Virtual reality is in a "chicken and egg" situation where consumers are waiting for more content before buying, and content makers are waiting for more customers.
Virtual and augmented reality might be the buzz technologies of 2017, but consumer hesitation and shortage of products could mean they won't go mainstream until next decade, new research shows.
The 102-page Australian VR & AR Market Study 2017, released Tuesday by the Australian research company Telsyte, concludes that the technology has found itself in a chicken-and-egg predicament, with consumers unwilling to buy into it until there is enough content, and content producers unwilling to buy into it until there are enough consumers.
Virtual reality technology uses headsets, often just a mobile phone with lens attached to it, that are strapped to the face so users can play video games or watch movies, completely surrounded by the device's video feed.
Augmented reality can use headsets or handheld devices, that mix computer-generated video with live images of the real world.
Telsyte managing director Foad Fadaghi says VR and AR will take off eventually, just not as quickly as recent hype has suggested.
Neither technology has gained widespread adoption in Australia, with household penetration estimated at only 2.3 per cent at the end of 2016, according to the study.
That figure has been kept low in part because few Australians have been able to try VR or AR to see if they like it – nervousness about trying on headsets has meant that only 11 per cent of Australians aged 16 years or older have actually tried a headset, Telsyte found – and in part because the manufacturers been nervous about shipping too many products ahead of demand, making them hard to buy even for consumers who have tested it.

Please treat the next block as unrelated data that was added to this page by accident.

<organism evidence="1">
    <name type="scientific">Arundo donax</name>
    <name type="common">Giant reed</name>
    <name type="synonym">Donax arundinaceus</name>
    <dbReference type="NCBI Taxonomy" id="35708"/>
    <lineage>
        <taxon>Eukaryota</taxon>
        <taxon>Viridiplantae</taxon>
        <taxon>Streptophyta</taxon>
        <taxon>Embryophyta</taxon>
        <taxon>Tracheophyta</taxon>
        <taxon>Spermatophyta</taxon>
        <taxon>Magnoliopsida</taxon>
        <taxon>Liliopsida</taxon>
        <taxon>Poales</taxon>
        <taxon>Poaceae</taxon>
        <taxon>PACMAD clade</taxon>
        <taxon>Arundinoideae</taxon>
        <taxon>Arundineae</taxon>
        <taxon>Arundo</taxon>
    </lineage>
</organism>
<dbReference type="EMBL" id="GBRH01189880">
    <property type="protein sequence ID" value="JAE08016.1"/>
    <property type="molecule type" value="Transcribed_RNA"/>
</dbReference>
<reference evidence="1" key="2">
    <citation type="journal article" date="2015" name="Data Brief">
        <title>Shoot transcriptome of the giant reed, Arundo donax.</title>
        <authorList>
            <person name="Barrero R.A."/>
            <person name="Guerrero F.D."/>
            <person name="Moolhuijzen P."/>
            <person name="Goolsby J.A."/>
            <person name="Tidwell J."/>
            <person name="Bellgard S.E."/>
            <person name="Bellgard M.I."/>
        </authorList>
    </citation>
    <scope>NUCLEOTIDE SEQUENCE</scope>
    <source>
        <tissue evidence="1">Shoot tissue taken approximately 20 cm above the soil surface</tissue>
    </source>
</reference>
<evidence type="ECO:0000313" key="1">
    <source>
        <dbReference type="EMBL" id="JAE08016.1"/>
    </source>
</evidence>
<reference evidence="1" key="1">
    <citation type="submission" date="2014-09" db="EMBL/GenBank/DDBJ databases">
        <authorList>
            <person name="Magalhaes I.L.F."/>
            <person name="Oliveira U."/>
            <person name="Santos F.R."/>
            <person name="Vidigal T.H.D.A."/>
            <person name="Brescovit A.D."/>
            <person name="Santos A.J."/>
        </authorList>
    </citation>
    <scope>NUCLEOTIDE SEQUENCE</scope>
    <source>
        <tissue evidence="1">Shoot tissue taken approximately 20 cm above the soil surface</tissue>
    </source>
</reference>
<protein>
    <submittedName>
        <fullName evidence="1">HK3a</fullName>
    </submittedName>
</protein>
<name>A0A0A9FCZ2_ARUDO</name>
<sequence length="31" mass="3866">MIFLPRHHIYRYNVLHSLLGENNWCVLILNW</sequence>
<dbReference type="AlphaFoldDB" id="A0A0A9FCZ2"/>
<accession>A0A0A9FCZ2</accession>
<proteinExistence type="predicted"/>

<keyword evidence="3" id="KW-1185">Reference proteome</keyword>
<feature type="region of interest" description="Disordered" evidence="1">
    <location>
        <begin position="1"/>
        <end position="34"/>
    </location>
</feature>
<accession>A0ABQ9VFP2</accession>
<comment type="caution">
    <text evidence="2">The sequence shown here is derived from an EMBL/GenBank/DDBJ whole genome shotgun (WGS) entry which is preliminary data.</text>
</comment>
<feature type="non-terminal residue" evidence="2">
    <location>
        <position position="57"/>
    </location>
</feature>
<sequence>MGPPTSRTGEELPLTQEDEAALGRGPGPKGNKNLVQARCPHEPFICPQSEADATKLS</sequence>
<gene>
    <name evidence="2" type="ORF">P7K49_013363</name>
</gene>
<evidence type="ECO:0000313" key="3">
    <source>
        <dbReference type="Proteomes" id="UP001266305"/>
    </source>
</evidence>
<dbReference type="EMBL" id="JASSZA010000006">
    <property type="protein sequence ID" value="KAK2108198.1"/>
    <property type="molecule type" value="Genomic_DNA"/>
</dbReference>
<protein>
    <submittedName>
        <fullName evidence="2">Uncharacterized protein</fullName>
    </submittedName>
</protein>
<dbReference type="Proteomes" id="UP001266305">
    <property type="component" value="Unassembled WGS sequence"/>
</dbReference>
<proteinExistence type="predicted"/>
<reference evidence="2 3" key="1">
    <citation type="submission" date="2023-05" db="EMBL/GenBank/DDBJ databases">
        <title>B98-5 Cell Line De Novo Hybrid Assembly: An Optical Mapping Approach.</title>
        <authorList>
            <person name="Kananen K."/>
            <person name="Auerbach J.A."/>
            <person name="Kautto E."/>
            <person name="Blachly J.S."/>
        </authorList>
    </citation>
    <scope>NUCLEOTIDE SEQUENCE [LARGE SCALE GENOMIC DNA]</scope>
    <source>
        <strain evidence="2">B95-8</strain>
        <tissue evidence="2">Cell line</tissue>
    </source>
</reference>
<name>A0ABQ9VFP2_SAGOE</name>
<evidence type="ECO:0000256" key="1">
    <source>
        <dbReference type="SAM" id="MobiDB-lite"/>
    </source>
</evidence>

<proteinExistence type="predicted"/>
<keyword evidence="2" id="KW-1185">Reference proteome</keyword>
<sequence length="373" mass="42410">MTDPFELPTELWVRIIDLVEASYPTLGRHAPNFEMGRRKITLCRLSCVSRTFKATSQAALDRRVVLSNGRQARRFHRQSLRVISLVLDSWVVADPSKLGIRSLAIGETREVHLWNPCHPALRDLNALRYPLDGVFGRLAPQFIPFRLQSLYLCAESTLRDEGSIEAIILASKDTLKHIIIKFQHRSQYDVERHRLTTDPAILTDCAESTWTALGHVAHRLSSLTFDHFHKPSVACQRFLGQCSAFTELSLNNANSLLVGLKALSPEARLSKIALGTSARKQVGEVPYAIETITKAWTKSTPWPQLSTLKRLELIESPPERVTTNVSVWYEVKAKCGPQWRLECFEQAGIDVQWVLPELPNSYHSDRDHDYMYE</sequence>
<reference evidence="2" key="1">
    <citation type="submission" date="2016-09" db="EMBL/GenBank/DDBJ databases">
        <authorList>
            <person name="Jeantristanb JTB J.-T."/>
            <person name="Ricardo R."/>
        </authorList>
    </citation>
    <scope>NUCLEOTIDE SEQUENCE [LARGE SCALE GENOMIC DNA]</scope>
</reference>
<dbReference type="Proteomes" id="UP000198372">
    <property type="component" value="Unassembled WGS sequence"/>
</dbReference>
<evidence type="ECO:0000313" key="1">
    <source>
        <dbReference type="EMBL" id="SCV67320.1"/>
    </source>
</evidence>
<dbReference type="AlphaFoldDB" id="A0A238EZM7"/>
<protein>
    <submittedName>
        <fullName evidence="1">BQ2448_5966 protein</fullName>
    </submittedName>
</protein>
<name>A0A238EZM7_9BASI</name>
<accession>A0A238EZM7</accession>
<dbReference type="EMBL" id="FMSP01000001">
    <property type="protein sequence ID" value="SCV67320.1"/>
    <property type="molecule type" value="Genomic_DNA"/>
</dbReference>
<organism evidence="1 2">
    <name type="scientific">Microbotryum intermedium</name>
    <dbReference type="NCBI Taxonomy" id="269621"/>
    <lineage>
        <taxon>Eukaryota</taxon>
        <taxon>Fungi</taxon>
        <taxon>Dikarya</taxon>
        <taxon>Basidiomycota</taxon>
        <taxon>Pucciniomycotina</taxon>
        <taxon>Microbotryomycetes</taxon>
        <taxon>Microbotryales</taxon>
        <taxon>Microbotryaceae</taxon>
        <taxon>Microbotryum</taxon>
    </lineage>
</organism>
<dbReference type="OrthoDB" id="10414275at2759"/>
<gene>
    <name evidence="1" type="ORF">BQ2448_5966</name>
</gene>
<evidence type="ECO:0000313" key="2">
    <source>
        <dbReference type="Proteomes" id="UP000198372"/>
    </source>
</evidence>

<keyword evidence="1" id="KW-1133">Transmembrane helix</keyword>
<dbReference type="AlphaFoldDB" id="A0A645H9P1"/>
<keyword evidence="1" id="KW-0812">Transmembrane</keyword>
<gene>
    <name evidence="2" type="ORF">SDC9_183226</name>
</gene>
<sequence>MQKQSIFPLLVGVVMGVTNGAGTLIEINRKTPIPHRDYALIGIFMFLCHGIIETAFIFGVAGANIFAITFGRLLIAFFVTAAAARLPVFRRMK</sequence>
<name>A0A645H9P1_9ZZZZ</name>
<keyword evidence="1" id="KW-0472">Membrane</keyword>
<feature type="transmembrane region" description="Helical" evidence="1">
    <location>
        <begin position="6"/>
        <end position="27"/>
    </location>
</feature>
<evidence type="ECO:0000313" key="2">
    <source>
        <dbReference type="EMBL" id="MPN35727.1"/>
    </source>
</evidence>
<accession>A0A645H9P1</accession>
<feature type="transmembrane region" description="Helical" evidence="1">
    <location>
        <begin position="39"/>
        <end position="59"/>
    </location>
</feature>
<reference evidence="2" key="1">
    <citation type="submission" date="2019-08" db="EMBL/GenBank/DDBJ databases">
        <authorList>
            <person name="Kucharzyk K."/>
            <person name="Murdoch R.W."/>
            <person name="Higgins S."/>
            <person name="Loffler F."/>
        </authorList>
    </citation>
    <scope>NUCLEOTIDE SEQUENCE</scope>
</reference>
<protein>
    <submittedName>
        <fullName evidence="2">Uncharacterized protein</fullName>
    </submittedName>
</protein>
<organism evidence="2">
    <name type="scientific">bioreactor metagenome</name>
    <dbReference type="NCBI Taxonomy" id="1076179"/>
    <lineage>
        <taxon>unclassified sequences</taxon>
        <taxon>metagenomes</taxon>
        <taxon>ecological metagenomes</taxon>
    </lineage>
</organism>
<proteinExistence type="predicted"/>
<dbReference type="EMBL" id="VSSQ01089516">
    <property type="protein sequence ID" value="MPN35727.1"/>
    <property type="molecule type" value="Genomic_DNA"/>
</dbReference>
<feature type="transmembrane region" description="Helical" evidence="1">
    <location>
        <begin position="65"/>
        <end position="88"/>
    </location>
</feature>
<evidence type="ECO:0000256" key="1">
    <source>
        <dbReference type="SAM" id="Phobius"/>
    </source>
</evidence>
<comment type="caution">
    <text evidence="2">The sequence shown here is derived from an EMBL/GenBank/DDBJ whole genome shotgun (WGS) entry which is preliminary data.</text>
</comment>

"Manufacturers are taking a measured approach to this new category of products," said Foad Fadaghi, managing director of Telsyte and author of the report.
"They still have memories of other technologies that have come and gone, like 3D TV."
A waiting game
With such constraints still in force for much of 2017, it could be 2018 before we know whether VR and AR will gain a proper foothold or go the way of 3D TVs, Mr Fadaghi said.
While a number of VR manufacturers have said that education will be the first sector to properly adopt the technology, Telsyte's research found that it will be video gaming and movie watching that will draw more people in.
"We do see some uses in education," said Mr Fadaghi. "A lot of educators look at VR as a big opportunity, given its ability to capture the imagination of young people with immersive experiences.
"But when we ask consumers what they want to use VR for, it's primarily for games and movies," he said. The same is true of smartphones: half of all smartphone app revenues go to the gaming industry.
Of the two complementary technologies, it will be virtual reality that has the fastest adoption, thanks to games, but it will be augmented reality that has the broadest application, because it can be used for gaming and business apps.
"It will all eventually take off," predicts said Mr Fadaghi. "It will just take a little longer before it becomes mainstream. It could be 10 years, just like smartphones."